NASA has conducted one of the most eloquent no-brainers in history. The space agency has renamed its Radiation Storm Belt Probe (RBSP) spacecraft, which is comprised of two satellites, they are now known as the Van Allen Probes. They were renamed in honor of James Van Allen, the man who discovered the radiation belts that the two craft are exploring.
The Van Allen Probes mission was launched to study the space weather environment in general and Earth’s radiation belts in particular.
James Van Allen was the head of the physics department at the University of Iowa who discovered the radiation belts that encircle Earth in 1958. These belts were discovered by the very first satellite that the United States ever launched – Explorer 1.
The mission’s new moniker was announced Friday during a ceremony held at the Johns Hopkins University Applied Physics Laboratory (APL) located in Laurel, Md.
“James Van Allen was a true pioneer in astrophysics,” said NASA’s associate administrator for the space agency’s Science Mission Directorate, John Grunsfeld. “His ground breaking research paved the way for current and future space exploration. These spacecraft now not only honor his iconic name but his mark on science.”
Grunsfeld knows a thing or two about space exploration having flown into space five times aboard the space shuttle. As for Van Allen, he was no slouch in terms of expanding mankind’s understanding of outer space. Van Allen was the principal investigator on no less than 24 missions that explored not just Earth, but other planets within the solar system as well.
The Van Allen Probes were launched from Cape Canaveral Air Force Station’s Space Launch Complex 41 (SLC-41) in Florida. The two craft were launched atop a United Launch Alliance Atlas V 401 rocket on Aug. 30, 2012 and were the first spacecraft dispatched specifically to investigate the two belts that encircle our world.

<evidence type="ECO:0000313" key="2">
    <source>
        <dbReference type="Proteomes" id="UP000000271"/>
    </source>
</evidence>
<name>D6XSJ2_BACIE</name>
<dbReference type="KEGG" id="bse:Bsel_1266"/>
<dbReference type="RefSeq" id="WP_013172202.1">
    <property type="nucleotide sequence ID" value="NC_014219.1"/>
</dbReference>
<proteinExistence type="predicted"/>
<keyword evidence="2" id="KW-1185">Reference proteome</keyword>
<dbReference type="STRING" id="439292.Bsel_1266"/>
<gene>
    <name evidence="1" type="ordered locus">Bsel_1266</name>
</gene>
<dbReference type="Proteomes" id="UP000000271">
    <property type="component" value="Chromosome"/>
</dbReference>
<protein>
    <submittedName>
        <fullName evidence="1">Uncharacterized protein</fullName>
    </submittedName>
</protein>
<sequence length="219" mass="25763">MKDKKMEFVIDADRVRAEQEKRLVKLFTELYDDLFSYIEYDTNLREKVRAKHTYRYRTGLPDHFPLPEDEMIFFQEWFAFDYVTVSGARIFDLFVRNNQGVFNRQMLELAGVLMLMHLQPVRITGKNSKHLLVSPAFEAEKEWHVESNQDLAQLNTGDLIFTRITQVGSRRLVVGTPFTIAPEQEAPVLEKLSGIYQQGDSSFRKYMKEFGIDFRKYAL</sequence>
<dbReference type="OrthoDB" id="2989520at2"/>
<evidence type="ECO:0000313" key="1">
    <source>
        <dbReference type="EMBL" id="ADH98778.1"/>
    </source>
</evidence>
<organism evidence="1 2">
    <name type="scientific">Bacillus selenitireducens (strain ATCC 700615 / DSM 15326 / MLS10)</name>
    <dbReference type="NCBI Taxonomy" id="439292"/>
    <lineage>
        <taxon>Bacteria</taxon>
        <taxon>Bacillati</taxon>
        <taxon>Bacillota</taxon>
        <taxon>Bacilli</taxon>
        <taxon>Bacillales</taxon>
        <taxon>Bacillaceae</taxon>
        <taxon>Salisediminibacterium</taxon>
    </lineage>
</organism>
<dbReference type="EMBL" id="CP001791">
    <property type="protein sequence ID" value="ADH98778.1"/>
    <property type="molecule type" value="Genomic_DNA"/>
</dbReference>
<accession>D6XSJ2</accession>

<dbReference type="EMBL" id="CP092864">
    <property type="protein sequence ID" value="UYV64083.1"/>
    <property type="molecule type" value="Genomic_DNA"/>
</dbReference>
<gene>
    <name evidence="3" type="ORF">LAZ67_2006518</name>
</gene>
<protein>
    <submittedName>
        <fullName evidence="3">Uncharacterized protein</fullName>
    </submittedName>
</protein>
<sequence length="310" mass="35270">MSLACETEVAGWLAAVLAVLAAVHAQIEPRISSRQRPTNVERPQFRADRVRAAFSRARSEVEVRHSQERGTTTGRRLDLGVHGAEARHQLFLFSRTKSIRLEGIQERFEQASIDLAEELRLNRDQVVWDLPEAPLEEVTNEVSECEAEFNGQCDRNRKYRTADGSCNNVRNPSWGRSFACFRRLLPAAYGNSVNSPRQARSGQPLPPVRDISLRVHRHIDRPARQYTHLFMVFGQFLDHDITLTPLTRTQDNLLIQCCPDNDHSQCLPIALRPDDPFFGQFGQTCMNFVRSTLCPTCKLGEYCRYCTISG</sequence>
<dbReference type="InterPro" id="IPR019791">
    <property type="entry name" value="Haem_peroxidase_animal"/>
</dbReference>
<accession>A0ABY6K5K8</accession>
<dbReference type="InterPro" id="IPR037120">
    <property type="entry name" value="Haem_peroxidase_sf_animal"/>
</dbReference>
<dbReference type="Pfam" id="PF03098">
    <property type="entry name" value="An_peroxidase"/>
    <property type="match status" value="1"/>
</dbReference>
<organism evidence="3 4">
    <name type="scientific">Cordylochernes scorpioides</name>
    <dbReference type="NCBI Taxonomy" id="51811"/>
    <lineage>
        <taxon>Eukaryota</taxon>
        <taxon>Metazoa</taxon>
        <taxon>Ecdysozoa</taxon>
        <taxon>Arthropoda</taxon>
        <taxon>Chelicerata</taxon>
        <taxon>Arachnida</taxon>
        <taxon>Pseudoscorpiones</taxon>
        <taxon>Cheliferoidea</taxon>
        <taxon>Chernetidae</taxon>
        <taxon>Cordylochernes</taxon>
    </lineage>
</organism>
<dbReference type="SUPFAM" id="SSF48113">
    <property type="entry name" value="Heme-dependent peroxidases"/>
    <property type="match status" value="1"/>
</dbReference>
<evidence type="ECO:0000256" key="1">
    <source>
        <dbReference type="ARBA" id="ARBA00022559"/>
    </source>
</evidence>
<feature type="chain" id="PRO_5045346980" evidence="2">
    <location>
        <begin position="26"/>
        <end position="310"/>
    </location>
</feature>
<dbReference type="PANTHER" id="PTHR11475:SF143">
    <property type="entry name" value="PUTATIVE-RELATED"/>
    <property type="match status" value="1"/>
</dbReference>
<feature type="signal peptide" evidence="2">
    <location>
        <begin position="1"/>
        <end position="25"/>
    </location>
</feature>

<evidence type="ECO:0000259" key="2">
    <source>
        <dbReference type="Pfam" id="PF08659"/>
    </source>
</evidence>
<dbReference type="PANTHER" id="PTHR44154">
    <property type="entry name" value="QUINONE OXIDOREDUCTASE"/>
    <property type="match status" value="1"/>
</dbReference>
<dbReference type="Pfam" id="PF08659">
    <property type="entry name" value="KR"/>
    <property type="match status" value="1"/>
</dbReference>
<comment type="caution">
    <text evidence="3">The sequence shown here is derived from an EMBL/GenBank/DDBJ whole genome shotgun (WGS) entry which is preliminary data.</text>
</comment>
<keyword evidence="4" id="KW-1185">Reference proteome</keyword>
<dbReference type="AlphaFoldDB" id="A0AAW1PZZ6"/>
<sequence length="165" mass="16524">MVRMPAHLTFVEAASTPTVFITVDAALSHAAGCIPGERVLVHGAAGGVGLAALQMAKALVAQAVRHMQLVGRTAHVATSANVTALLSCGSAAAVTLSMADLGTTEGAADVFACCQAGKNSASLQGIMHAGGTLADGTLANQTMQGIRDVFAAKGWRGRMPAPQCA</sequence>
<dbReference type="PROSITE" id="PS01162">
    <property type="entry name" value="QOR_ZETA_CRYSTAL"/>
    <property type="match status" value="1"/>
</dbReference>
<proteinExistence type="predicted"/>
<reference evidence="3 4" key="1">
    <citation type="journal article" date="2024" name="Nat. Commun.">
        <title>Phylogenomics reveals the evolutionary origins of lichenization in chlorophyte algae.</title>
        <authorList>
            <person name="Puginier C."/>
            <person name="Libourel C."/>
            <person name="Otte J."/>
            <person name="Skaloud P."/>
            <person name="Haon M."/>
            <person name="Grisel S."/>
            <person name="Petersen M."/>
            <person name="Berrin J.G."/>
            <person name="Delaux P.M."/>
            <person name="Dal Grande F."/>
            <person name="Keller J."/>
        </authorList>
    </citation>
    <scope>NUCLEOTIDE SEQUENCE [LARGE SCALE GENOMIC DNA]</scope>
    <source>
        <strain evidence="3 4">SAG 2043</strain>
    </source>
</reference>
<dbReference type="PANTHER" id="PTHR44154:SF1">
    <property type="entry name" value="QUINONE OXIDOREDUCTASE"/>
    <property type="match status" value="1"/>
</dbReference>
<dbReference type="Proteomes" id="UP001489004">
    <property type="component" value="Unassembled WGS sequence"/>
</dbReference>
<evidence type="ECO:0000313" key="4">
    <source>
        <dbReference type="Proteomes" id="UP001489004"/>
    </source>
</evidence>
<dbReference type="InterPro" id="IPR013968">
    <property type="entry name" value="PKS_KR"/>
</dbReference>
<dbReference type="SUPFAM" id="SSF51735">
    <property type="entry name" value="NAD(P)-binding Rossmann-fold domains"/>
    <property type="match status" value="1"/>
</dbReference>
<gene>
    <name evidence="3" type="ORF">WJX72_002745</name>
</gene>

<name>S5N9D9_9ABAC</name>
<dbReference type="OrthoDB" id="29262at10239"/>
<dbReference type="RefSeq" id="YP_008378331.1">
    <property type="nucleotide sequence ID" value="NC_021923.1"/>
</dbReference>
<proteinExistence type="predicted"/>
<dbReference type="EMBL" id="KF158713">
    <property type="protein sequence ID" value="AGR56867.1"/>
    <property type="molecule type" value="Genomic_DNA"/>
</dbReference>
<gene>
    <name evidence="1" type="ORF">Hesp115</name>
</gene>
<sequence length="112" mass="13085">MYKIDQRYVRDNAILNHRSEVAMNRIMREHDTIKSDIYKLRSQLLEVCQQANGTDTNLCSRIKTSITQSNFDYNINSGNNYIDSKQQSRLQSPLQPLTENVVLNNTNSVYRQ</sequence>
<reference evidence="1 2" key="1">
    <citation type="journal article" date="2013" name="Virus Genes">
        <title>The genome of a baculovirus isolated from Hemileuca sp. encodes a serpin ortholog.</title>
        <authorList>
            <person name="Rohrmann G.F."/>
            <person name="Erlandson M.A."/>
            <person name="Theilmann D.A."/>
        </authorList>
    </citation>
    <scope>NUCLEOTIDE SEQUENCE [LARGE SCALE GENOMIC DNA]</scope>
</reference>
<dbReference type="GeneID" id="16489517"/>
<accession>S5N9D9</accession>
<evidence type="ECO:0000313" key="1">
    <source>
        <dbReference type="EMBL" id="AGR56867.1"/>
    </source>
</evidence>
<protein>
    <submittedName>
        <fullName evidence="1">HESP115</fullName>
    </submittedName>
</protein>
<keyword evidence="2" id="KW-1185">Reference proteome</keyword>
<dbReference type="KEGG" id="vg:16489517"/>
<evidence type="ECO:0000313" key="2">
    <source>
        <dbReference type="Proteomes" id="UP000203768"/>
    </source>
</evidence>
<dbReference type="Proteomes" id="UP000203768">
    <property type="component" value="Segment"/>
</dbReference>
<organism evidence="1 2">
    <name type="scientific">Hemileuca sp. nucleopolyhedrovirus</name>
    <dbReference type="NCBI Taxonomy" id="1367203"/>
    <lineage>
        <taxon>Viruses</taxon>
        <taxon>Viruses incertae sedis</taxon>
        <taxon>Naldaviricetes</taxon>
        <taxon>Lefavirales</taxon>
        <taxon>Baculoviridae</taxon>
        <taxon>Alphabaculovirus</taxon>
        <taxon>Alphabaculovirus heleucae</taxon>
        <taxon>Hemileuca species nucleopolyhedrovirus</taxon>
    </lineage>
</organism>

Humanity is becoming increasingly dependent on technology that is susceptible to the highly-charged particles that exist as what is known as “space weather.” These phenomena can negatively impact global positioning system (GPS) satellites, various forms of telecommunications and can even threaten the lives of astronauts in space. As NASA is currently working to send astronauts beyond Earth orbit for the first time in four decades, developing a better understanding of how space weather works is vital. The Van Allen Probes could provide critical data in this regard.
The Van Allen Probes have been powered up and have turned their attention toward their target, the highly-charged particles and the forces that move and transport them. The five instruments onboard the satellites are sifting through the fields and waves that are part its new home.
The mission is slated to last for just two years, with the probes covering the entirety of both belts. The rationale behind sending two spacecraft is that it should allow scientists to not just understand the conditions within the radiation belts and what impacts them, but possibly to predict space weather as well. The Van Allen Probes is the second mission launched under NASA’s Living With a Star program (the first being the Solar Dynamics Observatory or SDO).
“After only two months in orbit, the Van Allen Probes have made significant contributions to our understanding of the radiation belts,” says APL Director Ralph Semmel. “The science and data from these amazing twin spacecraft will allow for more effective and safe space technologies in the decades to come. APL is proud to have built and to operate this new resource for NASA and our nation, and we are proud to have the mission named for one of APL’s original staff.”
For more information on NASA’s Van Allen Probes mission, click here: Van Allen Probes